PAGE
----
The importance of a healthy diet during pregnancy cannot be overstated. Studies show that there are less complications when moms-to-be eat a healthy diet before and during pregnancy. With that in mind, let’s look at what is considered a healthy diet and how it can help.
There have always been old wives’ tales about pregnancy and most likely you have heard a few.
Carrying your baby high means you’re having a girl. Carrying low, obviously it must be a boy. Let’s not forget having heartburn, which means your baby will have lots of hair.
These silly predictions are all in good fun, but there are some more serious pregnancy myths. Let’s talk about 7 pregnancy myths, debunked.
Being told you have a high risk pregnancy can cause anxiety, but it’s not as frightening as you may first think. In fact, most women make it through their pregnancy with little to no negative complications. That does not mean, however, that you ignore your situation and not follow the recommendations of your doctor. What to expect throughout a high risk pregnancy is a lot of extra care and monitoring to be sure you have a healthy baby.
The CDC recommends that if you are a woman considering getting pregnant, start taking folic acid. If you just found out you are pregnant, start taking folic acid and continue to take it while you are pregnant. Even if you are a woman of child bearing age, the CDC says you should routinely take folic acid. That makes it pretty clear that the benefits of taking folic acid before and during pregnancy must be immense.
A woman’s body goes through many changes during the nine months of pregnancy. Some are expected like nausea in the early months, weight gain (of course), and certain crazy cravings. When you notice something unexpected or concerning, don’t ever hesitate to contact Dr. Hyler & Associates. There are certain symptoms during pregnancy that warrant a conversation with your doctor or even a trip to the ER.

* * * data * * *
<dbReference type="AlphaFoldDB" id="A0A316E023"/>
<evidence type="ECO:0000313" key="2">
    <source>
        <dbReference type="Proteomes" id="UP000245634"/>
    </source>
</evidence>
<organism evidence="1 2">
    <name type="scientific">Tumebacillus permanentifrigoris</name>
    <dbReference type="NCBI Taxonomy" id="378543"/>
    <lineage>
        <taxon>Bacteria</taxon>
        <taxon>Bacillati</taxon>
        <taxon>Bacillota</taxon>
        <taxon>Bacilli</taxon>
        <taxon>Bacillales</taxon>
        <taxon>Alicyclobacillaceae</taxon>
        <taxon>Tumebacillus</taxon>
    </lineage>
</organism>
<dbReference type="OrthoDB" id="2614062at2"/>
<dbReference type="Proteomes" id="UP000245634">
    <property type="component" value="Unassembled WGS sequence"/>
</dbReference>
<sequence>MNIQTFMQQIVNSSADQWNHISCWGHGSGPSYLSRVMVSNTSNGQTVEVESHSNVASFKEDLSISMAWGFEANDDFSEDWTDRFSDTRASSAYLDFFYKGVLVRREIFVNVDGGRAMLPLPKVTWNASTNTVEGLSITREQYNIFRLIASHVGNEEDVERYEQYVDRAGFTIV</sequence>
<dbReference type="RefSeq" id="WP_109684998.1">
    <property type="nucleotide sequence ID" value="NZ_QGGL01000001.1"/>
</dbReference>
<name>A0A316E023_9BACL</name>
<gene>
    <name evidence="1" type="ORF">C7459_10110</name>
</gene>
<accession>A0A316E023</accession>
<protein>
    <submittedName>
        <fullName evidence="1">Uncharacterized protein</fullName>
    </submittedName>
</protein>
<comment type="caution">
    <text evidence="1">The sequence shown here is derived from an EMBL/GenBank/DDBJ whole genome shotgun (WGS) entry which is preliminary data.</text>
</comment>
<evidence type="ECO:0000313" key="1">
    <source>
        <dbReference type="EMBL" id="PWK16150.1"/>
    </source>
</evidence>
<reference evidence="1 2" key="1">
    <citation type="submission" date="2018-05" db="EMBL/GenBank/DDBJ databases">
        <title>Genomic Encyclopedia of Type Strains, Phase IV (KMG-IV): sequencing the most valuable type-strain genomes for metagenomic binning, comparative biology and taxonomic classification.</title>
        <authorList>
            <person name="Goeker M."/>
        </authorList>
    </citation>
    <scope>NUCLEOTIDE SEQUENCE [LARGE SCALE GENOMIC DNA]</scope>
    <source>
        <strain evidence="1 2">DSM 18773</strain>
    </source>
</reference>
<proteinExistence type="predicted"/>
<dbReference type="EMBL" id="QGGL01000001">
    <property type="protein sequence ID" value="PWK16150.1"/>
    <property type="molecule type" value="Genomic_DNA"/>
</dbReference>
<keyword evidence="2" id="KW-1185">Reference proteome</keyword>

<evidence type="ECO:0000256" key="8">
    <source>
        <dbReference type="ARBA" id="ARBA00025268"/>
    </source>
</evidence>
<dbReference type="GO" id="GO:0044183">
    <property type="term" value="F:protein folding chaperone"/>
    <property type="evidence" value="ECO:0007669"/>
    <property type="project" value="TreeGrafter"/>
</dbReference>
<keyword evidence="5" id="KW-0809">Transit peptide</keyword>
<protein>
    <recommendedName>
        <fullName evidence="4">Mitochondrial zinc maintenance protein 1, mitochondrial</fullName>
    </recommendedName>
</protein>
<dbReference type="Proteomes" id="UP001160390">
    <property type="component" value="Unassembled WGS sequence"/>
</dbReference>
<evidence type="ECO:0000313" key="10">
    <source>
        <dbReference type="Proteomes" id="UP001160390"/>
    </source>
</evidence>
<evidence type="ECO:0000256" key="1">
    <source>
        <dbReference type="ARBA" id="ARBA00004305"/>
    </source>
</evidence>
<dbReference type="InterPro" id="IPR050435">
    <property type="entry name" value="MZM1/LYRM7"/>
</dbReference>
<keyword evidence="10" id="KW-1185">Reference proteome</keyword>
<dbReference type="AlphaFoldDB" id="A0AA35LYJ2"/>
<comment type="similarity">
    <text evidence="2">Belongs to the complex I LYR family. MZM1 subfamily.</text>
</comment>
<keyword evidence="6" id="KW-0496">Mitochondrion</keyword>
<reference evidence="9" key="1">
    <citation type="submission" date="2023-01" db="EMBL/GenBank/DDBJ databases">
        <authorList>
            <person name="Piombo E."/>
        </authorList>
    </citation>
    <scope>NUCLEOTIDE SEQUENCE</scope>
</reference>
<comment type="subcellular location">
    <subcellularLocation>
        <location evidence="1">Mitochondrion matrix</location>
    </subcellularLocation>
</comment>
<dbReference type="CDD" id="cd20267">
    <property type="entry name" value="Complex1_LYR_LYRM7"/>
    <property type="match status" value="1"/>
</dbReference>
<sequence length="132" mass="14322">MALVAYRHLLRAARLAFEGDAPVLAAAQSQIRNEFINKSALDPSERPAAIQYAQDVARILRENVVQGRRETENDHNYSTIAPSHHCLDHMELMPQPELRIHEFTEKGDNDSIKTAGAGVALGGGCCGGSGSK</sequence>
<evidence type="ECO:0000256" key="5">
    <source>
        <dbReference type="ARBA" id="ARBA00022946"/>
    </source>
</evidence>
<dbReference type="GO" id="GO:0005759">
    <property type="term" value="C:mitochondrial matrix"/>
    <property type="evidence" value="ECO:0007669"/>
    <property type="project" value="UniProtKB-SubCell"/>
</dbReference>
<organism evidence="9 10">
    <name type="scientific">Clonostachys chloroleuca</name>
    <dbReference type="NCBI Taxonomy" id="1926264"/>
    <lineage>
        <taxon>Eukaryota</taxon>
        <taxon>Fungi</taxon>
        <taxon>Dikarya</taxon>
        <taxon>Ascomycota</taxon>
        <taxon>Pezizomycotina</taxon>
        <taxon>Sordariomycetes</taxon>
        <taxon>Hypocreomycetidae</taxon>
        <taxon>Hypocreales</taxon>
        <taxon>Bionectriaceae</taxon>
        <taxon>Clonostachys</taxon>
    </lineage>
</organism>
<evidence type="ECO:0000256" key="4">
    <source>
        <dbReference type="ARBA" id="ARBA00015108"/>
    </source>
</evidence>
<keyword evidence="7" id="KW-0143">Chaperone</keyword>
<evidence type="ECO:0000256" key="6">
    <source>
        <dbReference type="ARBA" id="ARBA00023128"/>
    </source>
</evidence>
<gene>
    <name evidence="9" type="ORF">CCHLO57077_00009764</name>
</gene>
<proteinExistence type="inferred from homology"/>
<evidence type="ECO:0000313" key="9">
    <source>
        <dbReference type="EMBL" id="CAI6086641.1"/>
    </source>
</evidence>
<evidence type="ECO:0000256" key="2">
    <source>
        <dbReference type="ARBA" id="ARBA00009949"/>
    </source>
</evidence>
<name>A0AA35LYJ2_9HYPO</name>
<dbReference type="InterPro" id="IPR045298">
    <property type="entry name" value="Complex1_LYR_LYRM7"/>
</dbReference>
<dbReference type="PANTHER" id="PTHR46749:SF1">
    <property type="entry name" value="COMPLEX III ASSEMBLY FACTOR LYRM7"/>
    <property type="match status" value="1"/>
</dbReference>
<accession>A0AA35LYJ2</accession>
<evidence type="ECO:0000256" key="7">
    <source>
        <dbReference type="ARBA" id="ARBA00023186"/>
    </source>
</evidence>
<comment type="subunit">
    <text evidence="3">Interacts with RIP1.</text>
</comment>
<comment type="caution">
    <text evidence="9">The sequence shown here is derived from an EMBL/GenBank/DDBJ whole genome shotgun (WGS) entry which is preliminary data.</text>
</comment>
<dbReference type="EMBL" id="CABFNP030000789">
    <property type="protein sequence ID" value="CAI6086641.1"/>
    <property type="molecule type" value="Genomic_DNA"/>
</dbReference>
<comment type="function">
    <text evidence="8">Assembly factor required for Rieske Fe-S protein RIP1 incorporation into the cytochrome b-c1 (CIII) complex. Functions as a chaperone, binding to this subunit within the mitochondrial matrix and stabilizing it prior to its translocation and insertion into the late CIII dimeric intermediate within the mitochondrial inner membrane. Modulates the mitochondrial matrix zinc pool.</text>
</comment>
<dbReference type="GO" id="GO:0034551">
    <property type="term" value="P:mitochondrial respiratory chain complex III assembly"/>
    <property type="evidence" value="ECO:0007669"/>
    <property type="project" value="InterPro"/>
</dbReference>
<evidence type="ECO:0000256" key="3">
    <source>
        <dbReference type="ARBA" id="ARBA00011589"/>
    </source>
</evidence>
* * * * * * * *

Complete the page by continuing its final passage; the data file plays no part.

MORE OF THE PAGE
What questions should you ask an obstetrician about genetic testing? The best approach depends on what you really want to know. Every parent-to-be wants to have a healthy beautiful baby, but of course there is always a chance your child will have some abnormality or disorder. The good news is there are prenatal screening tests that will provide you with answers, IF you want to know. Here are some clarifying questions. Continue reading “What Questions Should I Ask My Obstetrician About Genetic Testing?”
Because we are still learning about COVID-19 and how it spreads, the risk to pregnant women, the fetus, and infants remains inconclusive. Research is ongoing, but here is what you should know now about COVID-19, pregnancy, and breastfeeding.
You’re already dealing with aches, pains, and (most likely) what feels like world’s smallest bladder. Now add in sneezing, congestion, and a runny nose and you’ve got a perfect pregnancy!
…or maybe you sense the sarcasm there. But, is there an actual connection between your pregnancy and allergies?
Birth defects are more common than you may think. In fact, about 1 in 33 babies born in the US has a birth defect, according to the CDC.
We have all heard the stories about how incredibly painful it is to give birth, but that hasn’t stopped a large number of women in recent years from deciding on a more holistic approach to the process.